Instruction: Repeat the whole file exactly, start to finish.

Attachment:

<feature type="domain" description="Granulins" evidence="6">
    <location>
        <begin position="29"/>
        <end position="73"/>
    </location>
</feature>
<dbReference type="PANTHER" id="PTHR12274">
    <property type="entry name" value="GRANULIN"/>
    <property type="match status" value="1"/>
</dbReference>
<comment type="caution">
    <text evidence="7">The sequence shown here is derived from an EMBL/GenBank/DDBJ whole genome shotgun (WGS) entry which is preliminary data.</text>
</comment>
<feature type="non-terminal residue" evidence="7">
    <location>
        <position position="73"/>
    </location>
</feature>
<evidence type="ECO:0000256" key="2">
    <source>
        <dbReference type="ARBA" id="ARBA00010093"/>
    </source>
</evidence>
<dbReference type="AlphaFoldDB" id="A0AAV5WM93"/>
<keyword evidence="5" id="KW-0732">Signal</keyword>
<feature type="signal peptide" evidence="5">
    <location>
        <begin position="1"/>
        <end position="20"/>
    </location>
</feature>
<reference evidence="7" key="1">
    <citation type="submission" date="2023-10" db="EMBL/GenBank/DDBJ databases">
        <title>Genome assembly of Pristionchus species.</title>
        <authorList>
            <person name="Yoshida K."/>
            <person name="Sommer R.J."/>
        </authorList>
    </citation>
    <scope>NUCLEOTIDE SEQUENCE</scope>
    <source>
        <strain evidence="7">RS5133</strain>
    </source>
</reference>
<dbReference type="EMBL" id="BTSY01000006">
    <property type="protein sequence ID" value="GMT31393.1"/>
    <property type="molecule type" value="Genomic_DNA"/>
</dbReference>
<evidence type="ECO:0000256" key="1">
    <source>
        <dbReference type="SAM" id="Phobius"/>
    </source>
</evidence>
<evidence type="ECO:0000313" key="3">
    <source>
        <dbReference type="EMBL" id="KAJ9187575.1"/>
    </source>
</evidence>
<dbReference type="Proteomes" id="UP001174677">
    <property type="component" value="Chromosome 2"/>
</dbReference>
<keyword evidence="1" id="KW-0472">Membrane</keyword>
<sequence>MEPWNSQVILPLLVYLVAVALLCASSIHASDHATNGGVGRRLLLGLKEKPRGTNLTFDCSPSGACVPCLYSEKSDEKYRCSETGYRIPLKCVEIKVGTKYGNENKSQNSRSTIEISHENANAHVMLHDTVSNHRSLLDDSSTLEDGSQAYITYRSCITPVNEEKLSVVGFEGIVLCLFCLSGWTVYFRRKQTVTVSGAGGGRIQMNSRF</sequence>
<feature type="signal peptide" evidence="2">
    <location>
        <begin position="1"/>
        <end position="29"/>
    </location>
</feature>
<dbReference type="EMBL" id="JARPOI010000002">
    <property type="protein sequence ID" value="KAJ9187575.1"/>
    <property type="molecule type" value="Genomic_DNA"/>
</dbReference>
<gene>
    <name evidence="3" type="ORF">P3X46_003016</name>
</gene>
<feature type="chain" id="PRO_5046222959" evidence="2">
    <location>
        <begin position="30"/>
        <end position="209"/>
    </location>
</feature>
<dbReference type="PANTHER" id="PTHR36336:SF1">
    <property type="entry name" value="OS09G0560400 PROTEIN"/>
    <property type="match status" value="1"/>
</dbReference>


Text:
<feature type="domain" description="Granulins" evidence="6">
    <location>
        <begin position="29"/>
        <end position="73"/>
    </location>
</feature>
<dbReference type="PANTHER" id="PTHR12274">
    <property type="entry name" value="GRANULIN"/>
    <property type="match status" value="1"/>
</dbReference>
<comment type="caution">
    <text evidence="7">The sequence shown here is derived from an EMBL/GenBank/DDBJ whole genome shotgun (WGS) entry which is preliminary data.</text>
</comment>
<feature type="non-terminal residue" evidence="7">
    <location>
        <position position="73"/>
    </location>
</feature>
<evidence type="ECO:0000256" key="2">
    <source>
        <dbReference type="ARBA" id="ARBA00010093"/>
    </source>
</evidence>
<dbReference type="AlphaFoldDB" id="A0AAV5WM93"/>
<keyword evidence="5" id="KW-0732">Signal</keyword>
<feature type="signal peptide" evidence="5">
    <location>
        <begin position="1"/>
        <end position="20"/>
    </location>
</feature>
<reference evidence="7" key="1">
    <citation type="submission" date="2023-10" db="EMBL/GenBank/DDBJ databases">
        <title>Genome assembly of Pristionchus species.</title>
        <authorList>
            <person name="Yoshida K."/>
            <person name="Sommer R.J."/>
        </authorList>
    </citation>
    <scope>NUCLEOTIDE SEQUENCE</scope>
    <source>
        <strain evidence="7">RS5133</strain>
    </source>
</reference>
<dbReference type="EMBL" id="BTSY01000006">
    <property type="protein sequence ID" value="GMT31393.1"/>
    <property type="molecule type" value="Genomic_DNA"/>
</dbReference>
<evidence type="ECO:0000256" key="1">
    <source>
        <dbReference type="SAM" id="Phobius"/>
    </source>
</evidence>
<evidence type="ECO:0000313" key="3">
    <source>
        <dbReference type="EMBL" id="KAJ9187575.1"/>
    </source>
</evidence>
<dbReference type="Proteomes" id="UP001174677">
    <property type="component" value="Chromosome 2"/>
</dbReference>
<keyword evidence="1" id="KW-0472">Membrane</keyword>
<sequence>MEPWNSQVILPLLVYLVAVALLCASSIHASDHATNGGVGRRLLLGLKEKPRGTNLTFDCSPSGACVPCLYSEKSDEKYRCSETGYRIPLKCVEIKVGTKYGNENKSQNSRSTIEISHENANAHVMLHDTVSNHRSLLDDSSTLEDGSQAYITYRSCITPVNEEKLSVVGFEGIVLCLFCLSGWTVYFRRKQTVTVSGAGGGRIQMNSRF</sequence>
<feature type="signal peptide" evidence="2">
    <location>
        <begin position="1"/>
        <end position="29"/>
    </location>
</feature>
<dbReference type="EMBL" id="JARPOI010000002">
    <property type="protein sequence ID" value="KAJ9187575.1"/>
    <property type="molecule type" value="Genomic_DNA"/>
</dbReference>
<gene>
    <name evidence="3" type="ORF">P3X46_003016</name>
</gene>
<feature type="chain" id="PRO_5046222959" evidence="2">
    <location>
        <begin position="30"/>
        <end position="209"/>
    </location>
</feature>
<dbReference type="PANTHER" id="PTHR36336:SF1">
    <property type="entry name" value="OS09G0560400 PROTEIN"/>
    <property type="match status" value="1"/>
</dbReference>